A circle in 12 parts: Leo

This year’s circle in 12 parts features guest artists chosen by zodiac sign, my guest for Leo is Sianed Jones:

When Jacob asked me to take part in the Leo sign earlier this year I was delighted and I was well. Subsequently I am in a reduced state. Something completely alien to me and to the image I have of myself, my identity, the understanding of the traits of my Leo sign. All my life I have been a performer, revelling in attention, social situations, organising, inventing projects, energised and enthusiastic, embracing inclusivity culturally, politically and creatively.

The day of our improvistion was a momentus one for me. My physical state is complete exhaustion.I am able to fix myself things to eat and drink and then I sleep once more until I have to feed myself again. Walking takes a million muscles, even sitting in a chair is hard work walking upstairs is a supreme effort.

I chose piano as my instrument of the day. I felt that I would have enough energy to press the keys down. I loved the improvisation, floating in and out of Jacob’s soundsapes picking out some similar rhythms even choosing some of the same notes sometimes. I revelled in the idea of echoing the repetitions brought by a stuck record, able to fade in and out, in time, out of time, in key, out of key. There was another quality to my playing brought on by the fact that I had no extraneous energy, I had to flow with gentleness, two handed dexterity almost out the window. The first time in my life I have played without the fizzed up adrenaline of ‘performance’.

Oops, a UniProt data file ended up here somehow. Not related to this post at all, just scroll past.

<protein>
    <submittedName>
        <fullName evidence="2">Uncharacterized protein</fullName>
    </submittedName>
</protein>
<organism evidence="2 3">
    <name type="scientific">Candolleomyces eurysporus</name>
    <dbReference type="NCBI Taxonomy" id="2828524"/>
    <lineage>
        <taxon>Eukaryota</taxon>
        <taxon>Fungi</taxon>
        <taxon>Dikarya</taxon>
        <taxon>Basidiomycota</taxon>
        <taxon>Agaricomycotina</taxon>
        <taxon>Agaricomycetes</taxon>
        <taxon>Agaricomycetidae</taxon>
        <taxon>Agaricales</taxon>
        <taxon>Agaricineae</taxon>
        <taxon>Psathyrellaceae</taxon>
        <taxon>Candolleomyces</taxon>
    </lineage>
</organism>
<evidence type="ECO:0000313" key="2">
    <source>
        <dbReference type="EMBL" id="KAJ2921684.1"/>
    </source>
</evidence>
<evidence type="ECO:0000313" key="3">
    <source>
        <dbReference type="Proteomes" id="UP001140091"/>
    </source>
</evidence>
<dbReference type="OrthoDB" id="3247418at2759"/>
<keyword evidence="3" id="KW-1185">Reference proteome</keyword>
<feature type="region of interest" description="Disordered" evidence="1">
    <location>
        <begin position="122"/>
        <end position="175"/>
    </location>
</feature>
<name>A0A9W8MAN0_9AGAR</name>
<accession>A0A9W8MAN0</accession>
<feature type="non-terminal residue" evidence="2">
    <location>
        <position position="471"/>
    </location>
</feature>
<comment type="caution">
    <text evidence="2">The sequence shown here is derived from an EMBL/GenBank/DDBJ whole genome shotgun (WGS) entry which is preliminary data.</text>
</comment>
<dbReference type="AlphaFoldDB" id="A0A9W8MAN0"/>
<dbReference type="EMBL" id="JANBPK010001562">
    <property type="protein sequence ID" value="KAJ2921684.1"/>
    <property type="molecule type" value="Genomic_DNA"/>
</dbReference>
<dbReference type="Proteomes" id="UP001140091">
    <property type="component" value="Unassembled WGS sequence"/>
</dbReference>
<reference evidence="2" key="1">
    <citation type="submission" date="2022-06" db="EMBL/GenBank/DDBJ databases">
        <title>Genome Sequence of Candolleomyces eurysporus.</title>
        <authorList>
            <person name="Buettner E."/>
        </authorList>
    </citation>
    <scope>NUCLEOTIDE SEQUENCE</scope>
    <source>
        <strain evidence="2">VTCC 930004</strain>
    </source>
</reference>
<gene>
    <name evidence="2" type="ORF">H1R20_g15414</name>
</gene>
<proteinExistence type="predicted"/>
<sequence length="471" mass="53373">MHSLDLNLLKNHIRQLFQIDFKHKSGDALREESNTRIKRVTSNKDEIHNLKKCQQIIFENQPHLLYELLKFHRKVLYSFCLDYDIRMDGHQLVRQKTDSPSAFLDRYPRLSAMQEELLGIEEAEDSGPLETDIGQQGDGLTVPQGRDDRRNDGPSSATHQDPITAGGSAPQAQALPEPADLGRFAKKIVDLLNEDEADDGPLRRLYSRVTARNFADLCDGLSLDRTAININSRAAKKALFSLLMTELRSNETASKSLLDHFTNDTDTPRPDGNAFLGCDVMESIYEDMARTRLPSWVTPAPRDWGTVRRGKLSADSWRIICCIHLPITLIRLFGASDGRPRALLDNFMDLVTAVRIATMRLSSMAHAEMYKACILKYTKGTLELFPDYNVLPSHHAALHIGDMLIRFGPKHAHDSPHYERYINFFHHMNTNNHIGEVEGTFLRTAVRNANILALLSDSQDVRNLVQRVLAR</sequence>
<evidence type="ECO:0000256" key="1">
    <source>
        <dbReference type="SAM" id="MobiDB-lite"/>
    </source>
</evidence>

You could say that I am the furthest away from Leo that I have ever been in my life. I have to surrender. I have to have patience. I have to adjust my expectations of what I am capable of. Each day is different. Each hour stretches longer than I thought possible. My Leo identity is off with the wind, floating sky high, ungraspable, amorphous.

In my well days I looked at Jacobs collection of records and was suddenly wanting to hear 1970’s nostalgia, No 1 hits when I was in my teens. Totally bizarre! I think I have been reaching back to myself as a teenager, those years where you are finding out who you are, meanwhile developing crushes on androgynous long haired pop stars. I was a weirdo in school carrying my violin to orchestra practice, my father was the art teacher in my school, another unusual circumstance.

Jacob has drawn me a beautiful birth chart full of intriguing marks and signs and symbols. It all seems to happen on one side of the circle. I imagine that might be significant. As my mother has never remembered the time of my actual birth Jacob has taken mid day as the time. I look forward to having a conversation with him deciphering the planetary positions and influences through my life.

I have been told I shall get well again. Perhaps the next time Leo comes around I shall be a subtler, gentler, more rounded and humbler version of my Leo self